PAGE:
It's 7:00 pm and I am exhausted!!! Today was one of our hardest sailing days for several reasons.
First, the day started out with several squalls hitting right when we were trying to raise the sails. We had motored north out of the Placencia Harbor to get a better angle to head to Hatchet Cay. The first squall we saw before we started raising the sails, so we just motored a little further north until it was past. I the raised the main and just about had it up, when a larger storm came from nowhere and headed right for us. I quickly dropped the main, and grabbed my rain suit. This time the winds hit 25 knots and it poured hard for about 20 minutes. OK, lets try again, but again another storm moved in, with little wind but some rain. Finally we were able to raise the main, after a couple issues getting it up, we finally were sailing!
Secondly, the way to get to Hatchet Cay is by Viper Rocks, Moho Cay, and many coral heads. Since Hatchet Cay was directly into the wind we were having to tack a LOT, to gain any ground. It is one thing to follow the recommend route in a straight line, but when you are tacking, you are all over the place dodging coral heads, Viper Rocks, and smaller cays on all sides. There was one place it was almost impossible to sail through, as it was tight on all sides, and there was a fishing boat right in the middle of our route. I finally started the motors, reeled in the jib, leaving the main up, and motored through this area! Wow, I sure picked a hard place to learn to cruise! After that the sailing was easier and the water deeper. Back in the tight spot, I hit some areas that were only 7 feet deep, and you could see the bottom and coral clearly. It is hard to relax sailing when there are so many obstacles to avoid. My mom, with her off the wall comments, said 'this is such a good place to learn to cruise!'. I looked at her with one of my looks and explained that I don't think that we could have picked a more difficult place to learn. She finally agreed after I explained why I thought so. She went back to her spot and fell back asleep. So much for my lookout!
Thirdly, coming into a new anchorage is always stressful for me. I studied the charts, but when you are coming in, it all looks different. As we were coming into Hatchet Cay, a saw many colored balls on the left of the island. There was supposed to be mooring balls on the side I was approaching, but I couldn't see them. I did see a small sailboat anchored in the shallow water and a large power boat straight ahead. So, I slowly motored straight ahead, while mom was in the front looking for coral heads and shallow water. On the small sailboat was a group of fishermen watching to see what we were doing. As we entered the reef, I looked to the side and I could see coral heads just feet below the surface! Mom was on the front doing some sort of gyrations with her hands, but she didn't say anything. I then realized that I was making a huge mistake, and I quickly back out the way we came! I asked mom why she didn't say anything, and she said that she was pointing at all of the coral heads as fast as she could! OK, next time mom, yell something!!!! We were both tired and stressed, but finally saw the mooring balls over on the right. It was nice to finally get securely on a mooring ball and shut down the engines. It took almost 6 hours to make it here! I had to sit on the front of the boat and take a little break, as I was just exhausted. I guess it's part of the learning curve, but we came close to hitting the reefs today.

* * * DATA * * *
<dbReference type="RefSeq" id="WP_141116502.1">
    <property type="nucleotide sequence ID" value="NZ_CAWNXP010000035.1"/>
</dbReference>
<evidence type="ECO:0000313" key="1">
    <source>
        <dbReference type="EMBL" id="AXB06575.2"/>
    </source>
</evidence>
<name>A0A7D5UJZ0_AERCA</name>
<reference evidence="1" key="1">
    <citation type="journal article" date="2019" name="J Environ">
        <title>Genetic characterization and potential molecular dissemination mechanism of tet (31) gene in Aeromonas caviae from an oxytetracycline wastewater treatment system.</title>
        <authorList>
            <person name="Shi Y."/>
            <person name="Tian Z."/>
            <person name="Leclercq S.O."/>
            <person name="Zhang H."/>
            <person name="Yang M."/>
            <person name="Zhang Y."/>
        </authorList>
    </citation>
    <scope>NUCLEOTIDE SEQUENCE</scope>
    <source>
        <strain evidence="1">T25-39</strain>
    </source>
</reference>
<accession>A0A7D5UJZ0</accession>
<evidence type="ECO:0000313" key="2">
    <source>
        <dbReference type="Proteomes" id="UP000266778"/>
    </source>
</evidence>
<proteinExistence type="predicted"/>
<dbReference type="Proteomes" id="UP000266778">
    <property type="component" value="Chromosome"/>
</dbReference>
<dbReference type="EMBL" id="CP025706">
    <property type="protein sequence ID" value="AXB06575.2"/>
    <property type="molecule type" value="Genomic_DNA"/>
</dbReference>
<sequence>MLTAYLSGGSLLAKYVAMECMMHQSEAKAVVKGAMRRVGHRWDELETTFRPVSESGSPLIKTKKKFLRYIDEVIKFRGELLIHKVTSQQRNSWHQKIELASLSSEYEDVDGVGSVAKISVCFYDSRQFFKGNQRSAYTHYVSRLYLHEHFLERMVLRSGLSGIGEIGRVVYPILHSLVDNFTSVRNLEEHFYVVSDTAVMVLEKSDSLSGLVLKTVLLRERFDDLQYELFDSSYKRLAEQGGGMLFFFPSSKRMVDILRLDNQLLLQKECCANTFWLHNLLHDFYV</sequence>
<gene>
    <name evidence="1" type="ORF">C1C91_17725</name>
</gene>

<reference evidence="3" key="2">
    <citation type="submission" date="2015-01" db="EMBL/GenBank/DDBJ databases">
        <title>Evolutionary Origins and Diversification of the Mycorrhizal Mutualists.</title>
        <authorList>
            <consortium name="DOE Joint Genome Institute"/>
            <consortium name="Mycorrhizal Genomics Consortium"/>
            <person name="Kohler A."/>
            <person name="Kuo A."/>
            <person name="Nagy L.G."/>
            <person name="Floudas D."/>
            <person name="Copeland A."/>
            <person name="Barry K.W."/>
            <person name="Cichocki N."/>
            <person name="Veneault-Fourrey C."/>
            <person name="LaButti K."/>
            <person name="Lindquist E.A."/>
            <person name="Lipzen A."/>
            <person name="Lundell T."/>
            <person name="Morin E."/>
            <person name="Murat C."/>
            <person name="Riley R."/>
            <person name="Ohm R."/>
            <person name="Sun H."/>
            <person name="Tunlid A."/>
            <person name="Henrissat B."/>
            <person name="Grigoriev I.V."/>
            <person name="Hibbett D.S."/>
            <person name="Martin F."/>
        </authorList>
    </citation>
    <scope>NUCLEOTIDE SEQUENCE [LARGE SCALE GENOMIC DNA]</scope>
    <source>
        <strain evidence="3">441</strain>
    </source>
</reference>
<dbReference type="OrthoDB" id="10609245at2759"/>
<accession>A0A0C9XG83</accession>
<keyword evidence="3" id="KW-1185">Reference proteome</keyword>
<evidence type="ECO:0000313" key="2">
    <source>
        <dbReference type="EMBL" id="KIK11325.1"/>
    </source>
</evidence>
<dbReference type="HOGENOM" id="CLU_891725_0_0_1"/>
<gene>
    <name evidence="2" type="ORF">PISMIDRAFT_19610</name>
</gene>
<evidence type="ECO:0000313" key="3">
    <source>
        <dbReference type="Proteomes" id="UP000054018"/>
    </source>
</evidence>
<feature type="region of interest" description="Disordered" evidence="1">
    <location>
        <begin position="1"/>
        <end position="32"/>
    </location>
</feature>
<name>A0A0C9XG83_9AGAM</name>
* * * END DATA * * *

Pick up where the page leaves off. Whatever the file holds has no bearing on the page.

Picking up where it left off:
Balls were all over! Which ones are the mooring balls?
Safely on a mooring ball! $15 per night!
I had to dinghy in to pay the $15 for the use of the morning ball. There is a very nice resort on the island and a 4 star restaurant. When I was returning to the boat, I stopped at the fishing boat and asked if they would sell me some fish. They were super nice and sold me 4 whole snapper and 4 lobster tails for $10US. What a deal, so I took the fish back to the boat, filleted them, and we had some great fish for dinner! We will have lobster another night! There must have been 10 guys on the small sailboat, less than 20 feet. They have small little dories that they use to fish, paddling by hand, and spearing fish as they go. It looks like everyone sleeps out on the deck of the boat at night, not a very easy job.
Thank you for the fish and lobster!
I crashed early after an excellent fish dinner, thanks to our fishing friends!